The Chest Measurement
Getting the best measurement here will ensure you get the most flattering cut for your jacket. Your jacket is the focal point of your entire suit. If it does not fit you exactly right, your entire look will be skewed.
Wrap the measuring tape around the widest part of your chest, typically level to your nipples. It is critical that you do not puff out your chest while measuring; this will give you a false measurement.
Be sure to run the tape measure under your arms and not over them; hold them out while the tape is put in place.
After you have run the tape measure around your circumference, relax your arms back at your side.
Insert one or two fingers under the tape before you finalize your suit measurement. This will make sure that you have room for movement.
Shoulder Width Measurement
Recruit a helping hand for this one. Run the tape across your back from the tip of one shoulder to the tip of the other. The tape should follow along the natural curve of your upper back.
Pro tip: to best identify the points of your shoulder tips, let your clothing guide you. Put on a shirt that fits you very well and use its shoulder seams as markers.
The shirt will perfectly identify where your tape measure should begin and end. It removes the guesswork and any room for error.
Sleeve Length Measurement
You will need your shoulder tip again for this measurement.
Start the tape measure at your shoulder tip and run it down along your arm toward your wrist. It is wise to follow the outer part of your arm for the most accurate measurement.
Keep your arm relaxed. Stop the measurement around where your sleeve should end. The base of your thumb is the ideal spot.
If you need what is called the coat in-sleeve measurement, you will measure the underside of your arm. Place the start of the tape measure just under your armpit and measure to your wrist.
Suit Jacket Length Measurement
Here you will measure from your neck down to your thumb. Get that extra pair of helping hands to help you with this measurement, too.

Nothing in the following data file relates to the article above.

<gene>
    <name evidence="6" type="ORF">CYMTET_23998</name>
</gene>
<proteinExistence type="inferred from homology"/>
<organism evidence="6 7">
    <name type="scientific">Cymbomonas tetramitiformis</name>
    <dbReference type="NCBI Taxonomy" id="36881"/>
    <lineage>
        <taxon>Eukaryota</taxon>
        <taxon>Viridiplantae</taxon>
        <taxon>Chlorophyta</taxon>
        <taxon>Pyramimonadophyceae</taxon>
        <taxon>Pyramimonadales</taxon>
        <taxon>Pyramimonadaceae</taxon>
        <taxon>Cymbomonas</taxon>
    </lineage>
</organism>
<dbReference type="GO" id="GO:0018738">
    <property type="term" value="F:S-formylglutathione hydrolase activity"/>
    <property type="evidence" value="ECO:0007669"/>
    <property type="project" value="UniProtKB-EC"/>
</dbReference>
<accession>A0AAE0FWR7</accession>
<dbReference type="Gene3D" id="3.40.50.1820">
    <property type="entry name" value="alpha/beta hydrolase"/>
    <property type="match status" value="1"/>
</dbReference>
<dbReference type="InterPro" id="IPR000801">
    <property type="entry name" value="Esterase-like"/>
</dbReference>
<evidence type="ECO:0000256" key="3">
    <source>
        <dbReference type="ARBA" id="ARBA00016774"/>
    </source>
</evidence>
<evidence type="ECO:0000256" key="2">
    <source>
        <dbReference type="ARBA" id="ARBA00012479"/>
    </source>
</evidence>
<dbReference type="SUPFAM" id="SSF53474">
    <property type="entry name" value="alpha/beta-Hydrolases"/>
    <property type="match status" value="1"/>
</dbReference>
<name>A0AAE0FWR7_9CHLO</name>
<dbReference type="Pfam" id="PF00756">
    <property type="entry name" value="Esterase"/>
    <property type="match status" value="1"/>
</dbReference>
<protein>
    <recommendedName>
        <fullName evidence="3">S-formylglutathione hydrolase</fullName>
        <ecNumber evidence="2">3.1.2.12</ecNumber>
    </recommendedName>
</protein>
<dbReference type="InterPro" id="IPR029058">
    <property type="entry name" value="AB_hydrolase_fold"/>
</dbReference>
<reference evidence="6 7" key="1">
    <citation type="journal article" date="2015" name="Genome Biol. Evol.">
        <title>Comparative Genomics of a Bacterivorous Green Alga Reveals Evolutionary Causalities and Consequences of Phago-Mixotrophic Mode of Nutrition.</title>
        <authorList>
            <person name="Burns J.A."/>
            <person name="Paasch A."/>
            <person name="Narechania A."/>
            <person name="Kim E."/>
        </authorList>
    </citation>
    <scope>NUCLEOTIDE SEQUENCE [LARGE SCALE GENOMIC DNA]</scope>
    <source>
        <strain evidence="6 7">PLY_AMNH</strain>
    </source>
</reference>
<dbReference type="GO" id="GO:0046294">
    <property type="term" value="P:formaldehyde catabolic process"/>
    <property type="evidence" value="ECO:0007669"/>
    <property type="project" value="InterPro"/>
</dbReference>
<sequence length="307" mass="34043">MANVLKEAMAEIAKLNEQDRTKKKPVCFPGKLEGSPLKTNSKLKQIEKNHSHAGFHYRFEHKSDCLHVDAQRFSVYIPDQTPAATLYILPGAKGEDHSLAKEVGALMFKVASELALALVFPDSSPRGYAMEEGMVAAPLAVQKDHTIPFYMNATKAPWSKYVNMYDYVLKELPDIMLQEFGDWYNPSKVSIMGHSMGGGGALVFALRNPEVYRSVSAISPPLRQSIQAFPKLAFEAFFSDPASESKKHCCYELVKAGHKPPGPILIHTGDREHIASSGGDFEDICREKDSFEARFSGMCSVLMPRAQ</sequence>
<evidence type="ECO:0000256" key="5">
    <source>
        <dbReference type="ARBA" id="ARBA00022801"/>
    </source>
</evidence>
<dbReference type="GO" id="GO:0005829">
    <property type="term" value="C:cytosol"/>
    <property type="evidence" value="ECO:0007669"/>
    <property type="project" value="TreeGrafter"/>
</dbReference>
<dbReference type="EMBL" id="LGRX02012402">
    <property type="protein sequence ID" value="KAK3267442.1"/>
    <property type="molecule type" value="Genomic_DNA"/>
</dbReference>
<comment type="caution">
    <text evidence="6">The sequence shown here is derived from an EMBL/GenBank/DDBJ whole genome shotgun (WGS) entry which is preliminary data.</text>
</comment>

Relax your arms at your sides. Begin the tape measure at the base of your neck.
Next, drape it down the front of your chest until around the area where your thumb begins. This will typically be in the region of your upper thigh.
An alternative measurement guide for your suit jacket length would be to start the measurement where your shirt’s shoulder seam meets the collar.
Run the tape measure down your back until you reach the same region as you measure the front.
The Neck Measurement
To find the circumference of your neck, begin the tape measure just under your Adam’s apple and above your collar bone. Aim for just where your collar sits.
You do not want to pull too tightly, but you also don’t want slack in your tape, either. Gently pull the tape measure taught and insert one or two fingers before you record the measurement.
By doing it this way, you will ensure that you are leaving breathing room, literally.
The Waist Measurement
This measurement is for your suit jacket and not your suit pants, which may be different from what you are anticipating.
The tape measure needs to run along the circumference around your navel, well above your hips.
Make sure that you measure along the widest area. Keep the tape at the same level all the way around. Slipping down or riding up will cause an incorrect measurement.
Do not be tempted to suck in your belly while you are measuring!
You will regret that later when you attempt to button your new suit jacket and find you can barely breathe.
Arm Wrist Measurement
Wrap the tape around the point on your wrist where the jacket sleeve would come to an end. This would be where the seam of your jacket would lie.
Do not insert a finger for this measurement, but also don’t pull too tightly. In other words, keep it snug but without extra pulling.
This will benefit you by leaving room for your watch to slip discreetly under your jacket sleeve.
How to Measure the Suit Pants Size